Imaging a planet around another star is a difficult technical challenge possible with only a few instruments. Exoplanets are small, faint, and very close to their host star. Distinguishing an orbiting planet from its star is like resolving the width of a dime from several miles away. Even the brightest planets are ten thousand times fainter than their parent star. GPI can see planets up to a million times fainter, much more sensitive than previous planet-imaging instruments. “GPI is a great tool for studying planets, and the Gemini Observatory gave us time to do a careful, systematic survey,” said Macintosh.

Most exoplanets discovered thus far, including those found by NASA’s Kepler spacecraft, have been found via indirect methods, such as observing a dimming in the star’s light as the orbiting planet eclipses its parent star, or by observing the star’s wobble as the planet’s gravity tugs on the star. These methods have been very successful, but they only probe the central regions of planetary systems. Those regions outside the orbit of Jupiter, where the giant planets are in our Solar System, are usually out of their reach. GPI, however, endeavors to directly detect planets in this parameter space by taking a picture of them alongside their parent stars.

The Gemini results support those from these other techniques, including a recent study of exoplanets discovered by the radial velocity method that found the most likely separation for a giant planet around Sun-like stars is about 3 AU. The finding that brown dwarfs occur with a frequency of only about 1%, independent of stellar mass, is also consistent with previous results from direct imaging surveys.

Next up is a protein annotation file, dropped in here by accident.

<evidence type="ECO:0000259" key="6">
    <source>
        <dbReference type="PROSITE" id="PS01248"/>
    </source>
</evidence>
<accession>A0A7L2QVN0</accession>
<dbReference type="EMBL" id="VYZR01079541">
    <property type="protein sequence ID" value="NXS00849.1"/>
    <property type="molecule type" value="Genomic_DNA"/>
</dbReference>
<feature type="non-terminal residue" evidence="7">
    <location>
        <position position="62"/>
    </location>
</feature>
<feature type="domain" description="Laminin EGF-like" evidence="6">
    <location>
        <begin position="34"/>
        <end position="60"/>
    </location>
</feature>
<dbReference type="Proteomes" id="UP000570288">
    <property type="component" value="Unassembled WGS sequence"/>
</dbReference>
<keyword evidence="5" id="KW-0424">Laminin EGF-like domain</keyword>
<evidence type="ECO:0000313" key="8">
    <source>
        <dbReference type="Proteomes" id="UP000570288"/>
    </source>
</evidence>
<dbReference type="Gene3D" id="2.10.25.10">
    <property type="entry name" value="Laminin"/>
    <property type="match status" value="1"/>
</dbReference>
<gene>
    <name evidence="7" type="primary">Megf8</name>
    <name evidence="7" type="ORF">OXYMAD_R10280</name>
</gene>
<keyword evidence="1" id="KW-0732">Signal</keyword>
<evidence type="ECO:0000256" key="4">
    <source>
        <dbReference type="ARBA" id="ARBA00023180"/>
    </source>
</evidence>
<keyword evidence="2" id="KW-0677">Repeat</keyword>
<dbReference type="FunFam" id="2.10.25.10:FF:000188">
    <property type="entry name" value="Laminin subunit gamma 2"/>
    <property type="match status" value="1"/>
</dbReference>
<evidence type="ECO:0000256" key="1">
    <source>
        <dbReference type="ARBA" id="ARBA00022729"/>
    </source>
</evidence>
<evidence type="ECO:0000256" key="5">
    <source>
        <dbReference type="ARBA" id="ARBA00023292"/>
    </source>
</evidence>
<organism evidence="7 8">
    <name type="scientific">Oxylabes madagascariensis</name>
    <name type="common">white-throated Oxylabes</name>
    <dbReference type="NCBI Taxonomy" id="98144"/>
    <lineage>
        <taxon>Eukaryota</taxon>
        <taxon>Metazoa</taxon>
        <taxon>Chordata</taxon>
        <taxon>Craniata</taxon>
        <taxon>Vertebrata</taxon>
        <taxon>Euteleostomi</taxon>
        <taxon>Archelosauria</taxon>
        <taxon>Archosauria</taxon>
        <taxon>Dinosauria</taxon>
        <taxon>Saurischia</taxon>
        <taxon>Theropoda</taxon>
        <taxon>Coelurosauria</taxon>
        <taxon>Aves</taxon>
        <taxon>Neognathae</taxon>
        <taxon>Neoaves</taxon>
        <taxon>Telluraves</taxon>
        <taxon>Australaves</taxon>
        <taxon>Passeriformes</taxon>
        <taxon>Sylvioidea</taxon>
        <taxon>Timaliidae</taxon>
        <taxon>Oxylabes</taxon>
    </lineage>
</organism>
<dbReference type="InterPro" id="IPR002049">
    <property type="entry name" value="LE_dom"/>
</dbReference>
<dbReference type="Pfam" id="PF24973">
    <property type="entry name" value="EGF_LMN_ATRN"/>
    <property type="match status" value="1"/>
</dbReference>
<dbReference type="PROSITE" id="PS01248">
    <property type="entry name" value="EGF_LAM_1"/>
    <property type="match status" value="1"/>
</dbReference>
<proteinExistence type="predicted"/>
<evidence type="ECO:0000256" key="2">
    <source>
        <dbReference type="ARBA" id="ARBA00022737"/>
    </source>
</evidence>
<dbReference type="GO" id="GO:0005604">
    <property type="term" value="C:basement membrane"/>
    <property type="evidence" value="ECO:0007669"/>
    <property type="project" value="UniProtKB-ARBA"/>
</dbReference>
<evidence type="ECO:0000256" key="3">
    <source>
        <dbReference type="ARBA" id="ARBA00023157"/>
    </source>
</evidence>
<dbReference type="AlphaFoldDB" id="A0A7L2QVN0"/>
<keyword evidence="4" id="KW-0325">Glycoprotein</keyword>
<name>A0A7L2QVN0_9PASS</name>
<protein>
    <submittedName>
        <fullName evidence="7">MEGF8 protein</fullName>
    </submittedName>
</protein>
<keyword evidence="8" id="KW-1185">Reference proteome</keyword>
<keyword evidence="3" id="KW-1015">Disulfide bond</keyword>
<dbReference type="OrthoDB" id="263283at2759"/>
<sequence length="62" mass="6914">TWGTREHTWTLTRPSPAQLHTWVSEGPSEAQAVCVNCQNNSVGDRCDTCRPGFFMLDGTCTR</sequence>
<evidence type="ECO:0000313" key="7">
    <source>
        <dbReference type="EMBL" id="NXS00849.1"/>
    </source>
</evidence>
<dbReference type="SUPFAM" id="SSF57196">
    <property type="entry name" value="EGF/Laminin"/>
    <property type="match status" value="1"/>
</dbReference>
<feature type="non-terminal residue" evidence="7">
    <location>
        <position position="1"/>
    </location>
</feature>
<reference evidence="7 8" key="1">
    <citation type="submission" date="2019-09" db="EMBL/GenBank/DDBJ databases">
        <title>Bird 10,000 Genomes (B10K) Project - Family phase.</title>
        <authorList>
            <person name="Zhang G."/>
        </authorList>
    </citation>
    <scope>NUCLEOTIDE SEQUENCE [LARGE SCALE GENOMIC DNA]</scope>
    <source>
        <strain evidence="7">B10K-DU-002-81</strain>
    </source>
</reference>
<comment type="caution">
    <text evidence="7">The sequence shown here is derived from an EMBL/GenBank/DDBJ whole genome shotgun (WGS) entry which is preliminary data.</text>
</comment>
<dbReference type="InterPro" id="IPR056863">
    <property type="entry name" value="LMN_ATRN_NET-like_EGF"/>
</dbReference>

GPIES is now coming to an end. From the first 300 stars, GPIES has detected six giant planets and three brown dwarfs. “This analysis of the first 300 stars observed by GPIES represents the largest, most sensitive direct imaging survey for giant planets published to date,” added Macintosh.

Brown dwarfs are more massive than planets, but not massive enough to fuse hydrogen like stars. “Our analysis of this Gemini survey suggests that wide-separation giant planets may have formed differently from their brown dwarf cousins,” Nielsen said.

The team’s paper advances the idea that massive planets form due to the slow accumulation of material surrounding a young star, while brown dwarfs come about due to rapid gravitational collapse. “It’s a bit like the difference between a gentle light rain and a thunderstorm,” said Macintosh.